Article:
4.4 Change Management in SCRM
Establishing or improving SCRM in most enterprises represents a major change. Consequently, organizations that are implementing SCRM need to pay particular attention to the tenets of successful change management. These include a compelling case for change, unwavering top management support, a visible executive champion, and a clear vision of the implications of the change(s). They also include development of an action plan for implementation as well as ongoing monitoring and refinement to reflect lessons learned.
Change management requires ongoing monitoring, analysis, and amendments. It also requires stakeholders to be psychologically and emotionally prepared to effect the change. Therefore a change management strategy should include:
Ongoing monitoring and analysis of the changes that may be required in assessing the risks to the supply chain;
Training sessions to keep the team members aware of potential opportunities and to understand the need, rationale, and approach for change, with a view to ensure smooth change management; and
Linking SCRM and other organizational and supply chain objectives such as quality, environmental, sustainability, and occupational health and safety management.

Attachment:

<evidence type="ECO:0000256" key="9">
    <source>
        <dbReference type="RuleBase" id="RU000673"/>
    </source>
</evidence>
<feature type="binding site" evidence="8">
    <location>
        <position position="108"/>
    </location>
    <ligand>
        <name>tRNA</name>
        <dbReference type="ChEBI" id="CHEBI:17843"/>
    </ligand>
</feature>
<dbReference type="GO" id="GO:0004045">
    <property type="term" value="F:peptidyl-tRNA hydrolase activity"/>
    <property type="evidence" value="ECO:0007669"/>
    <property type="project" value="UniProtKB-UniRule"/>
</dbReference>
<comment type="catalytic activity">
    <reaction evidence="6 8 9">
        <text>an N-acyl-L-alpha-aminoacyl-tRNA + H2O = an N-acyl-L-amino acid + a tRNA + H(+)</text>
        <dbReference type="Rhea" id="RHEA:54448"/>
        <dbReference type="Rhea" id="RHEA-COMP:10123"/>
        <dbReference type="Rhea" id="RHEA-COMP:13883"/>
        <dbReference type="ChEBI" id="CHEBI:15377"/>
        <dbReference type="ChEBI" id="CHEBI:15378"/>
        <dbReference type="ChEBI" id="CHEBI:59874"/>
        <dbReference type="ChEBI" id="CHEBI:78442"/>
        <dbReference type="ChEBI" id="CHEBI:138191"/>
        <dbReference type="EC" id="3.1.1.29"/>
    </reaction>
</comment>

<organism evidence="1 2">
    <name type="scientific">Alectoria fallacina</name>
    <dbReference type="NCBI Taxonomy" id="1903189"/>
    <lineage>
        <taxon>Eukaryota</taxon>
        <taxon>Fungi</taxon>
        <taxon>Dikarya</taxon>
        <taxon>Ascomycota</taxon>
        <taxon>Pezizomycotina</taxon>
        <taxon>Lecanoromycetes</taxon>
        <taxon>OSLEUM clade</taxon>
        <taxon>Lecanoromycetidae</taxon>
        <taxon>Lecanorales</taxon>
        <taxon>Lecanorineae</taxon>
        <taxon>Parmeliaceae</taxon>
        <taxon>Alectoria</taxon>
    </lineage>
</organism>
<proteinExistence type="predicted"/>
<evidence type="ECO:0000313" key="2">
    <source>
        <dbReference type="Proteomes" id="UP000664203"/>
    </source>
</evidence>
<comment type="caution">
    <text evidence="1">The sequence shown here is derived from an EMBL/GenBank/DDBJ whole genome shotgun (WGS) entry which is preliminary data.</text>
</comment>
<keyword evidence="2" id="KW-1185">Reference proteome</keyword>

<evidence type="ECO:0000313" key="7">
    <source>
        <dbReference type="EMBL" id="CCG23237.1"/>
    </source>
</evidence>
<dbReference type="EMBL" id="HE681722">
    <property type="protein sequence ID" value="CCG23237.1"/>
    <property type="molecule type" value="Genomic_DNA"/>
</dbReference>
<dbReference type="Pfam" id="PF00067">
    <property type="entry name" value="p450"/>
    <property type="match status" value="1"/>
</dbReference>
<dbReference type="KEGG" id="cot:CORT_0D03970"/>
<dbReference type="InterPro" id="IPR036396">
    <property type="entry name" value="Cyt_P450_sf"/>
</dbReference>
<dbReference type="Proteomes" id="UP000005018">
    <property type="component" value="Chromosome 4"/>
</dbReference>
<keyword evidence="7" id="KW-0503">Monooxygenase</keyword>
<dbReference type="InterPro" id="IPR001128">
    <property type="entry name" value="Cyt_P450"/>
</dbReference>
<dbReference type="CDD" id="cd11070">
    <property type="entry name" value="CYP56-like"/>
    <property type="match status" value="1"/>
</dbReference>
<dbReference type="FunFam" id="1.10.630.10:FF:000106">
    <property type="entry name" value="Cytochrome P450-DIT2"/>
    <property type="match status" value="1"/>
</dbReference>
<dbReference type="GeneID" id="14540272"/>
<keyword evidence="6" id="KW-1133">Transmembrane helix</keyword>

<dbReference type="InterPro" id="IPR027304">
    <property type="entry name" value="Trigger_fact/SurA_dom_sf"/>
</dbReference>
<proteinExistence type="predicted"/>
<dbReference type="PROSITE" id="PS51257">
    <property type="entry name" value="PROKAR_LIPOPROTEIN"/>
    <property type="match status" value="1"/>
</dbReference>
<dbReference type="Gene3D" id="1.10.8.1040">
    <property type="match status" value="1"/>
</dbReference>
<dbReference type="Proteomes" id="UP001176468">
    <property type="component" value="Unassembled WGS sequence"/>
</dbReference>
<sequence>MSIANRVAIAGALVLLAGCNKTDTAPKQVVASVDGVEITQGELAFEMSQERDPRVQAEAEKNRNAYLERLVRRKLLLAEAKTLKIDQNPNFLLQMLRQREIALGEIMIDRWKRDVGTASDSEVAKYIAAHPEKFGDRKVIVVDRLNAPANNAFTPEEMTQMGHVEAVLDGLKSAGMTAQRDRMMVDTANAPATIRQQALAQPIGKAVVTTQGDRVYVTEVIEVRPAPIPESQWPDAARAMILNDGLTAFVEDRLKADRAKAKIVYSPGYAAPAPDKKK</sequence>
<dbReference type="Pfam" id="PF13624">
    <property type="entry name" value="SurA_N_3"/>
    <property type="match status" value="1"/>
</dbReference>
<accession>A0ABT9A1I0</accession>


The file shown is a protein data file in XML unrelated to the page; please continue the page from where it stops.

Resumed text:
Lastly, and perhaps most critically, they require sustained and transparent communication with key stakeholders throughout the change, including:
- Proactive education and training so that personnel have the skills to execute the change;
- Incentives aligned with the desired outcomes of the change; and
- Adequate resources to successfully manage and implement the change.
Because resistance is natural and to be expected with a major change, those implementing SCRM also need to pay attention to the psychological and emotional aspects of the change. Linking SCRM to other organizational and supply chain objectives such as quality, environmental, sustainability, and occupational health and safety management is recommended.
4.5 Continual Improvement
Continual improvement in SCRM supports the overall business management strategy to identify and exploit opportunities for improvement. An integral part of the overall assessment of the organization’s performance is the assessment of its SCRM. The organization sets organizational performance goals and by measuring and benchmarking its performance identifies modifications to processes, systems, capabilities, resources, and competencies to enhance performance.